Equity: Developed Markets Ex-U.S. - High Dividend Yield
Investors in this segment have three ETF choices with similar fees—but the funds differ considerably in their exposure and tradability.
While IDV is far larger and far more liquid
“IDV is far larger and far more liquid than competitors” than competitors, the fund differs greatly from our benchmark. It overweights Australian stocks at the expense of those from the UK and leans hard on utilities and industrial stocks. IDV also favors smaller firms. All of these biases are relative to our market-cap weighted benchmark, which reasonable people might object to given that it’s not dividend weighted. This factor as well as the fund’s massive liquidity help it earn Analyst Pick despite its lower Fit score.
DTH’s exposure Fits our benchmark better, though it too is dividend weighted. It avoids the most egregious biases of IDV along country, sector and size lines, although it does omit Canadian stocks by rule. The fund is entirely viable with respect to its coverage and total cost of ownership, but it’s no match for IDV in trading volume.
Recent launch HDEF holds a very similar basket as our benchmark—it only omits Canadian stocks that our benchmark includes. However, the fund hedges out foreign currency movements, which could substantially alter its performance versus the benchmark. HDEF has yet to attract assets and will be difficult to trade until it does.
To compare yields between the funds, use the latest net distribution yields on each fund’s overview tab as well as the gross portfolio yields on the Fit tab. For more choices, also see the Global Ex-U.S. - High Dividend Yield segment whose funds allow emerging markets exposure. (Insight updated 10/23/17)
ETF.com Efficiency Insight
Both established funds have large asset bases, charge similar fees and track their indexes well. IDV has been significantly cheaper to hold thanks to solid portfolio management and
“IDV has been significantly cheaper to hold” securities lending income, despite charging a higher headline fee than competitor DTH.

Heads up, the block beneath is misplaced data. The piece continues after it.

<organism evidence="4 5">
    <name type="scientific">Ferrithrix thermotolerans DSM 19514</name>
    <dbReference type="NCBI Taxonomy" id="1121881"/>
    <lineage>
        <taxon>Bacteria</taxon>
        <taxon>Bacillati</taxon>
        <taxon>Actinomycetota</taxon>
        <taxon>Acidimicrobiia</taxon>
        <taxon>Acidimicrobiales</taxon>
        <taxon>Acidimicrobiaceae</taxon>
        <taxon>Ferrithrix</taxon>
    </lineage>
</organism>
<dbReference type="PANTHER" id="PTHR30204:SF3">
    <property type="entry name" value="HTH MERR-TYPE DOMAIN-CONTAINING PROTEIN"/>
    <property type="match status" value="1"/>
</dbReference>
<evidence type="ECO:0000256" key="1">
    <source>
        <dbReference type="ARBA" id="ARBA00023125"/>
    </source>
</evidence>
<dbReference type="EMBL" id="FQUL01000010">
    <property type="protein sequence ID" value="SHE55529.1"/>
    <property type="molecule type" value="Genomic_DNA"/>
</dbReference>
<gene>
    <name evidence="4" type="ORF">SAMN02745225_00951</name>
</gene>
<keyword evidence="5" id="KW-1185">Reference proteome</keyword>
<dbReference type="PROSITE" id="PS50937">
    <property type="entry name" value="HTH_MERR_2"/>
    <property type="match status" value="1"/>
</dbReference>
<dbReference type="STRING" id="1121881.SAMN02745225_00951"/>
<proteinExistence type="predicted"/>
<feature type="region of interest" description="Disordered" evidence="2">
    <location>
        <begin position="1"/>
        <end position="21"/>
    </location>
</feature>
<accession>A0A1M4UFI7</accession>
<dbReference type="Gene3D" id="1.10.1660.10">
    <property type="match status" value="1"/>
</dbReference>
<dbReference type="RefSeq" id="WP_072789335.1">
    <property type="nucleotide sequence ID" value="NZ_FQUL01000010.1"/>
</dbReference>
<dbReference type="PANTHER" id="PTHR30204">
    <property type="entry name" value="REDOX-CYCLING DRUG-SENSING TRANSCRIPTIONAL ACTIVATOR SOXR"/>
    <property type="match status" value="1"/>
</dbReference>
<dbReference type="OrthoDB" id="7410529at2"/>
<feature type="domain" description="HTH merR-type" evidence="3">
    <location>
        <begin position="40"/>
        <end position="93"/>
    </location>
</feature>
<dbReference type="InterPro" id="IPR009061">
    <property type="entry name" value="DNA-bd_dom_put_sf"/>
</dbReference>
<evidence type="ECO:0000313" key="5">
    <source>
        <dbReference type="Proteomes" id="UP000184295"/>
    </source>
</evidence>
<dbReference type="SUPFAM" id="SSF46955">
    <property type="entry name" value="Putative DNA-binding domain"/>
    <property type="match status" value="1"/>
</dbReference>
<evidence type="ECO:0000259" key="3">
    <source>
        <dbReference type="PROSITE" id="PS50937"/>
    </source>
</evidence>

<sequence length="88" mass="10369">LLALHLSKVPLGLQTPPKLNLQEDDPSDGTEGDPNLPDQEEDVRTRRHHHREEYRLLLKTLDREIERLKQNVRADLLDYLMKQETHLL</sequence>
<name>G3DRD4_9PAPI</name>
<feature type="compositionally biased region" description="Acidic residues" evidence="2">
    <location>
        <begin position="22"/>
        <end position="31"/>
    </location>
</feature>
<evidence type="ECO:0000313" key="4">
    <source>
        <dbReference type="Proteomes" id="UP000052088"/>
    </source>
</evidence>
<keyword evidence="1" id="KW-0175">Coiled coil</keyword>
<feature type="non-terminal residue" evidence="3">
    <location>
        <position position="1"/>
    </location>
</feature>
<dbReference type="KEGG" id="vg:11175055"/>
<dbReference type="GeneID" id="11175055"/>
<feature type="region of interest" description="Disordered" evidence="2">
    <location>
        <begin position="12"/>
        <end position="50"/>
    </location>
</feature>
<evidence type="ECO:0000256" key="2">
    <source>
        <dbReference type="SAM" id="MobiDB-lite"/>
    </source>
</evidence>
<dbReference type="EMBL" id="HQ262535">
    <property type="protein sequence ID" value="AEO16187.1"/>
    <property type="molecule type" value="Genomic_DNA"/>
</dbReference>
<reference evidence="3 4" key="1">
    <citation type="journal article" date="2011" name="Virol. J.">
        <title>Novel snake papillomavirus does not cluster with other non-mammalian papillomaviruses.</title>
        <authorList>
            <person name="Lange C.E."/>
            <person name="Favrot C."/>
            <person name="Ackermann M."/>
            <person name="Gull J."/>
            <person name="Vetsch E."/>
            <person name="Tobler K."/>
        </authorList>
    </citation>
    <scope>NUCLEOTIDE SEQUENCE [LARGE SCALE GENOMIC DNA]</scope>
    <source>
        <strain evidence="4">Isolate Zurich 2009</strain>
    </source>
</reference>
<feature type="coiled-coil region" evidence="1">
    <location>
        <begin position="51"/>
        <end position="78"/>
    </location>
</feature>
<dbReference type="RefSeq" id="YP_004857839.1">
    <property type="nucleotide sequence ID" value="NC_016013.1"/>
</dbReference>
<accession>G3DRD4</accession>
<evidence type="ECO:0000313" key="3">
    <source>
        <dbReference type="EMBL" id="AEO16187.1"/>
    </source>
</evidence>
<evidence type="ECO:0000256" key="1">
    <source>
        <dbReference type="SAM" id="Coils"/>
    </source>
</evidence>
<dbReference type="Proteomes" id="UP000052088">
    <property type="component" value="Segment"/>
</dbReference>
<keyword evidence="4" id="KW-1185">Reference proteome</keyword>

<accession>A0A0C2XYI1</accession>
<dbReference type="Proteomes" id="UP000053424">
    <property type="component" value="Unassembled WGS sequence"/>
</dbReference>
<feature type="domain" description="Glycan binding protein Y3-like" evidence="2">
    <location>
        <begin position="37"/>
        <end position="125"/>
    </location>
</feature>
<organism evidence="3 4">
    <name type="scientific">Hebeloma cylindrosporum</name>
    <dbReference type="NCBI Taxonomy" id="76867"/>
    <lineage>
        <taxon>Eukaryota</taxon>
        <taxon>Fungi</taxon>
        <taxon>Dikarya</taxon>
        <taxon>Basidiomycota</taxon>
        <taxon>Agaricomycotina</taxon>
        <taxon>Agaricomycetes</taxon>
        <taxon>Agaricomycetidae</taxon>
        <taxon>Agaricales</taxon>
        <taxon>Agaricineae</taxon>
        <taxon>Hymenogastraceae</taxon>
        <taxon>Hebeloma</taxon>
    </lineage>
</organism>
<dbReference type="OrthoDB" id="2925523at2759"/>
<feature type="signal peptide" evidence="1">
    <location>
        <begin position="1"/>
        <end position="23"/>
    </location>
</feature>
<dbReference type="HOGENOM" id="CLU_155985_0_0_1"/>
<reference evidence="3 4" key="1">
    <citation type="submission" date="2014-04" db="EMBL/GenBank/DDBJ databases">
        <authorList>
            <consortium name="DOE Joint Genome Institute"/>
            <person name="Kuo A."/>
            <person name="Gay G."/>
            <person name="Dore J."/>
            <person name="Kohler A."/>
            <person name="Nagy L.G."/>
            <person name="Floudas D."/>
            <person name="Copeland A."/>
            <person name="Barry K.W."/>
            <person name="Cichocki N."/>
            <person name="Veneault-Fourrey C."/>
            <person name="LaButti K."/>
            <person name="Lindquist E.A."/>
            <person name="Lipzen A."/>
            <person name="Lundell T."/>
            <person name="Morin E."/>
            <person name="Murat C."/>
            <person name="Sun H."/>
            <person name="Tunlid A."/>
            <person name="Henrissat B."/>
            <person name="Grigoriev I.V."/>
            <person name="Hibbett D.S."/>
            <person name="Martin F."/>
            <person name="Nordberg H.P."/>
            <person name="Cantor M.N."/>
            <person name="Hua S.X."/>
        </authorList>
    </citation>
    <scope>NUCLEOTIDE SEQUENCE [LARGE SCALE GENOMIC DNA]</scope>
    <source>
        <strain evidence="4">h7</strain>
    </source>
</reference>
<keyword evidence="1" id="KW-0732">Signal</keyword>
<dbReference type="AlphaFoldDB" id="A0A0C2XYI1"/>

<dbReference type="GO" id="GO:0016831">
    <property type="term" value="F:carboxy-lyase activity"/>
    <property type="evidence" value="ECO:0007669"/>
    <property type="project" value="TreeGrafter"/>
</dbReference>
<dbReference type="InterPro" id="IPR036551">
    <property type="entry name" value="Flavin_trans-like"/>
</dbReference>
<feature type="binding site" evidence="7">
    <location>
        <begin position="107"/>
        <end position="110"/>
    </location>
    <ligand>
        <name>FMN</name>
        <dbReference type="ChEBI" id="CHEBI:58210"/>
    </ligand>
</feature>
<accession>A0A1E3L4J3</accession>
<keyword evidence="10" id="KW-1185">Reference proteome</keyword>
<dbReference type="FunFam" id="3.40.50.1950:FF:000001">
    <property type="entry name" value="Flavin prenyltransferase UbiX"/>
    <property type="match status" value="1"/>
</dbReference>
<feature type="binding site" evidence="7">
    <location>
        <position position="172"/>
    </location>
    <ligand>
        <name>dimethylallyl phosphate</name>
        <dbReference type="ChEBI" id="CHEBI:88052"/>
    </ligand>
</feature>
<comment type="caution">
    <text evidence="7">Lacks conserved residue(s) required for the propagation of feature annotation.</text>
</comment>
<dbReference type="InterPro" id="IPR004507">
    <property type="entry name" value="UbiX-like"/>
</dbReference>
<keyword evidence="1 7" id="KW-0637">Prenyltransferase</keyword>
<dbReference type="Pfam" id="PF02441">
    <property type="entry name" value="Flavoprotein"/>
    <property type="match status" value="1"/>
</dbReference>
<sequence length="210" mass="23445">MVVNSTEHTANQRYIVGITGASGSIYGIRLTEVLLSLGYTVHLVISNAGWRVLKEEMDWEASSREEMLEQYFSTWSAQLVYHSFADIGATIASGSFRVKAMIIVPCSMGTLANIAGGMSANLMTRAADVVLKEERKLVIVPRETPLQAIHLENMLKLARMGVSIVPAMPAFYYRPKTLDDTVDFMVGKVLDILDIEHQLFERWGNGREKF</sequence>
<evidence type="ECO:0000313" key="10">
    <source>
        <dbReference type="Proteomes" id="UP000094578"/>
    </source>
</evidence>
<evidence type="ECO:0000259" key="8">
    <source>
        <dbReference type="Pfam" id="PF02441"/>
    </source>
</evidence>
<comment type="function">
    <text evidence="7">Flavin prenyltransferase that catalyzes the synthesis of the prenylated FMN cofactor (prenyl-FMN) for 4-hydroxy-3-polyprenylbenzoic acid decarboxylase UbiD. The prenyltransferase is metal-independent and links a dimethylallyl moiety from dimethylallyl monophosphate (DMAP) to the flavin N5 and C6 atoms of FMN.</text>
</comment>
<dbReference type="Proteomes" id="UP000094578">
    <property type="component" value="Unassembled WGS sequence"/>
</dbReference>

HDEF is the cheapest fund in the segment, but for now it's still building an asset base and tracking history. (Insight updated 10/23/17)
ETF.com Tradability Insight
IDV is by far the most liquid ETF in its segment, with plenty of volume for all comers. Its average quoted bid/ask spread is quite narrow, particularly next to DTH's wide spreads. DTH
“IDV is by far the most liquid ETF ” is hardly illiquid but not a trader’s tool either. Meanwhile, recent launch HDEF has yet to establish a trading market. Use careful limit orders and be prepared to wait for execution.
All three funds trade well in size. DTH and HDEF have large-cap-heavy portfolios which translate to stronger underlying liquidity as we measure it, but IDV's basket isn't illiquid either. HDEF loses a point in block liquidity, as its poor retail liquidity means that market makers will have a hard time unwinding their hedges. Larger investors should consider working with liquidity providers or the issuer’s capital markets desk. (Insight updated 10/23/17)
ETF.com Fit Insight
The three funds in this segment follow very different strategies, so don't assume they're interchangeable. IDV and DTH use dividend-weighting, a strategy that ensures companies
“there's no objectively correct way seek high-yielding stocks” that distribute higher dividends have more weight in the portfolio—a logical choice in the high-dividend space. HDEF is cap-weighted, like our chosen benchmark. However, there's no objectively correct way seek high-yielding stocks, so our take on the market won't necessarily match yours.
IDV selects the 100 highest-dividend-yielding non-US stocks in developed markets. Fund constituents must pass other screens, such as 3 years of positive dividend growth, to avoid yield traps. IDV's enhanced exposure to utilities and industrials is primarily fueled by its near-total omission of health care and a sizeable underweight in financials (it avoids holding REITs by rule). By region, IDV favors Australia at the expense of the UK and Canada. IDV also tilts considerably smaller than our benchmark, with a heavy dose of mid- and small-cap stocks.
DTH differs materially from IDV, and generally Fits our benchmark better but not well. DTH selects securities from the WisdomTree DEFA Index, tracking the top 30% of securities by dividend yield. The fund avoids massive country bets although it omits Canadian stocks altogether.
HDEF pulls its holdings from the popular MSCI EAFE index, applying the same yield-seeking methodology as our MSCI benchmark. In fact, HDEF's index differs from our benchmark in only two respects: it excludes Canadian equity, and hedges out currency movements for US dollar investors. That means it should Fit reasonably well.
As always, when comparing yield between funds in this segment, don't forget to take into account total return. (Insight updated 10/23/17)